Sunday, February 10, 2013

The Only Constant is Change

Time certainly does not stand still, and change is really one of the few constants in our lives.  So much has happened since my last entry, it is difficult to find a starting point with which to begin.

St. Colman / St. Fabian Cluster

The prospects for St. Colman returning to being an independent parish were not good considering the its small size and the acute shortage of priests.  The prospects of a sustainable long-term cluster arrangement with St. Fabian was tenuous at best because of the demands on the pastor / administrator in running two parishes, one of which included a school.  A financial situation within St. Colman raised concerns with some, but I and others were confident that it could be resolved.  In the end, what could not be resolved was the lack of priests and the inability of the Archdiocese of Detroit to assign St. Colman a new pastor.  So with the interest in the long-term pastoral care of the parishioners of St. Colman in mind, the decision was made to close St. Colman and merge into St. Fabian.  On November 11, 2012 I made the announcement at the conclusion of the 11:00 am Mass.

Fr. Norbert Kendzierski Social Hall

On December 2, 2012, as a gesture of unity following the announcement of the merger, and because Fr. Norbert had been pastor at St. Fabian before moving to St. Colman, St. Fabian name and rededicated its social hall in memory of Fr. Norbert.   

St. Colman Closing Mass

On February 3, 2013, at 11:00 a.m, with the Most Reverend Bishop Jose Arturo Cepeda presiding, Fr. Jeffrey Day and Fr. Craig Geira concelebrating, and Deacon Jene Baughman assisting, St. Colman parishioners celebrated their Closing Mass.  While there were several parts of the Mass that were emotional, several moments moistened the eyes of even the most hard-hearted.  First was after Communion when the altar was stripped and the Sanctuary Lamp was extinguished after all of the Eucharist was consumed, signaling that the Real Presence of Jesus Christ in the Eucharist, was no long with us.  Second was during the Rite of Leave Taking, during which the sacramental books, Holy Oils, and Holy Water were ceremoniously removed and parishioners were invited to kiss the altar upon leaving one last time.  The final step, and most heat-wrenching was when Bishop Cepeda sealed the doors of the church with a purple sash while declaring St. Colman closed.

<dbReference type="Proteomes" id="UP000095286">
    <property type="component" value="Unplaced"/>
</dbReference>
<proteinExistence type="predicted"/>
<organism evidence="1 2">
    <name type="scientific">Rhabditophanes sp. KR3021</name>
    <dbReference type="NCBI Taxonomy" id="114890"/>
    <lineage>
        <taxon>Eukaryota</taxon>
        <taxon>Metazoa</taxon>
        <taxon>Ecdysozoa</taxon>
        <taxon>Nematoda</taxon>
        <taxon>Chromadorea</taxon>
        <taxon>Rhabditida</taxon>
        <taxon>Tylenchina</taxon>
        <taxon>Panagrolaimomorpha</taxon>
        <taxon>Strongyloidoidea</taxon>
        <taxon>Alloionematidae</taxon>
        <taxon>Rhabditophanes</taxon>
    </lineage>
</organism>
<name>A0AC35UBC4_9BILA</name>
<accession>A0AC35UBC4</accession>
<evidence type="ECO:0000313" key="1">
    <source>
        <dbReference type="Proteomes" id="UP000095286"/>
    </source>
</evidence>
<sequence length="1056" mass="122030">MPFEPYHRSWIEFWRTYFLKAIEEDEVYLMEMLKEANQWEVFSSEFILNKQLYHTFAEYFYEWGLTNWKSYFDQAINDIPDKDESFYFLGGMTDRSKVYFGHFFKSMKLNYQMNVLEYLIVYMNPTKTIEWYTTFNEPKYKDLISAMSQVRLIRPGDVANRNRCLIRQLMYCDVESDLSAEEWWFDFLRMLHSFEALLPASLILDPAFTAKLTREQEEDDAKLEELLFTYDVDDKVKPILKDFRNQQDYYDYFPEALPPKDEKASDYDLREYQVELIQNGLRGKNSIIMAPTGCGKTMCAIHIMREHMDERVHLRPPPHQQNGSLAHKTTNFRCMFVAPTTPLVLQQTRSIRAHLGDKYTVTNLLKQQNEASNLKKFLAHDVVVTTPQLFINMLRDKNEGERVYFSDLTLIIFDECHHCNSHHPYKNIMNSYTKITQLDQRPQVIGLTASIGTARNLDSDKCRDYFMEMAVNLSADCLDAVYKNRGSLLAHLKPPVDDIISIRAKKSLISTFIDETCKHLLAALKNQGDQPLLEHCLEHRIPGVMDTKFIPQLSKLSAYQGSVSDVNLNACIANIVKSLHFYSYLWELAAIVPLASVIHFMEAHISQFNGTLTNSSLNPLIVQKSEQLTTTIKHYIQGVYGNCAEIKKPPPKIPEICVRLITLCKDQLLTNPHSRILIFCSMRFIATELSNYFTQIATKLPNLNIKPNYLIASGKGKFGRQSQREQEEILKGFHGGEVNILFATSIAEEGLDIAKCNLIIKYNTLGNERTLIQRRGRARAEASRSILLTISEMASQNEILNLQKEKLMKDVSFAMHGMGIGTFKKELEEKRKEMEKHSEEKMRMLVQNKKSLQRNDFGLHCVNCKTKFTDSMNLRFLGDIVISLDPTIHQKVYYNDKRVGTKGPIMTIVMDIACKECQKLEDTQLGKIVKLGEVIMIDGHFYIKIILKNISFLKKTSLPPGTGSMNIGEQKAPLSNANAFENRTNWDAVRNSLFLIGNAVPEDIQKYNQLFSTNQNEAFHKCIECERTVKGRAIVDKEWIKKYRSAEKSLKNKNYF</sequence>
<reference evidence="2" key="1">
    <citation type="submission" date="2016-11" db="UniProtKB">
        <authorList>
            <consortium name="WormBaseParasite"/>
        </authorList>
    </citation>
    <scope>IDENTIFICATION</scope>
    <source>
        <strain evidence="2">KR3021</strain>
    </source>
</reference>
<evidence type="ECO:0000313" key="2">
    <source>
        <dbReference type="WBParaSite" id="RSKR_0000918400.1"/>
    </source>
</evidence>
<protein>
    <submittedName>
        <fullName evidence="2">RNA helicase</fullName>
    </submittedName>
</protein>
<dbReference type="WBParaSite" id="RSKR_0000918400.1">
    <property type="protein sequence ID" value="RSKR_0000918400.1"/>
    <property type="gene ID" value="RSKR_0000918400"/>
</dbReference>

St. Fabian Unity Mass

Today, on the day when Fr. Norbert would have celebrated his 75th birthday, many of us from St. Colman joined with parishioners of St. Fabian and celebrated a Unity Mass, signifying the merger of the two parishes.  The Mass began with several members of both parishes processing in with their respective sacramental books and bowls of Holy Water.  Additional St. Colman parishioners processed in with the Holy Oils from St. Colman.  The Holy Water and Holy Oils from the two parishes were combined.  The old sacramental books of both parishes will be replaced with a new set of books for the new St. Fabian.  

Members from both parishes participated throughout the celebration of the Mass, including the Readings, the Setting of the Altar, the Presentation of the Gifts, and as Extraordinary Ministers of Holy Communion. 

Future of the former St. Colman

There is still a great deal of work to be done with the former St. Colman.  The Archdiocese of Detroit is in negotiations with a potential buyer.  If the sale is finalized, it would mean the property would continue to be used as a church.  Even so, there is the matter of making certain all sacred items are handled properly, either being moved and used at St. Fabian or within another parish in the area.  I will post updates as the transition team completes its work.

On a Personal Note

As my bio had noted, I had taken some time off of my studies at Sacred Heart Major Seminary.  I knew my workload last January (2012) was going to make it impossible to meet class obligations.  I also was still dealing with the questions of, did I want to be come a deacon in response to being called by God, or did I want to become a deacon because I wanted to.  As such, I did not finish submitting my application for Diaconate Formation last year.

Following a change in jobs last summer, I applied to and was accepted into the MBA program at the University of Detroit Mercy.  In mid-December as I was about to register for Winter semester classes, Juanita unexpectedly asked me if I really wanted to return to school for the MBA.  I said I did.  She then asked me if that was really where my heart was.  After a brief pause I said honestly, it was not.  Funny thing is, she already knew it.  I said I really wanted to return to the Seminary because something inside of me was drawing me in that direction.  With a loving smile and supportive hug, Juanita said I should follow my heart.  So with that, I am following my heart, which I believe with more certainty, is responding to a calling by God.  Juanita and I completed and submitted the application for Diaconate Formation, and I have resumed taking classes at Sacred Heart.  I will post more frequently on this restarted journey.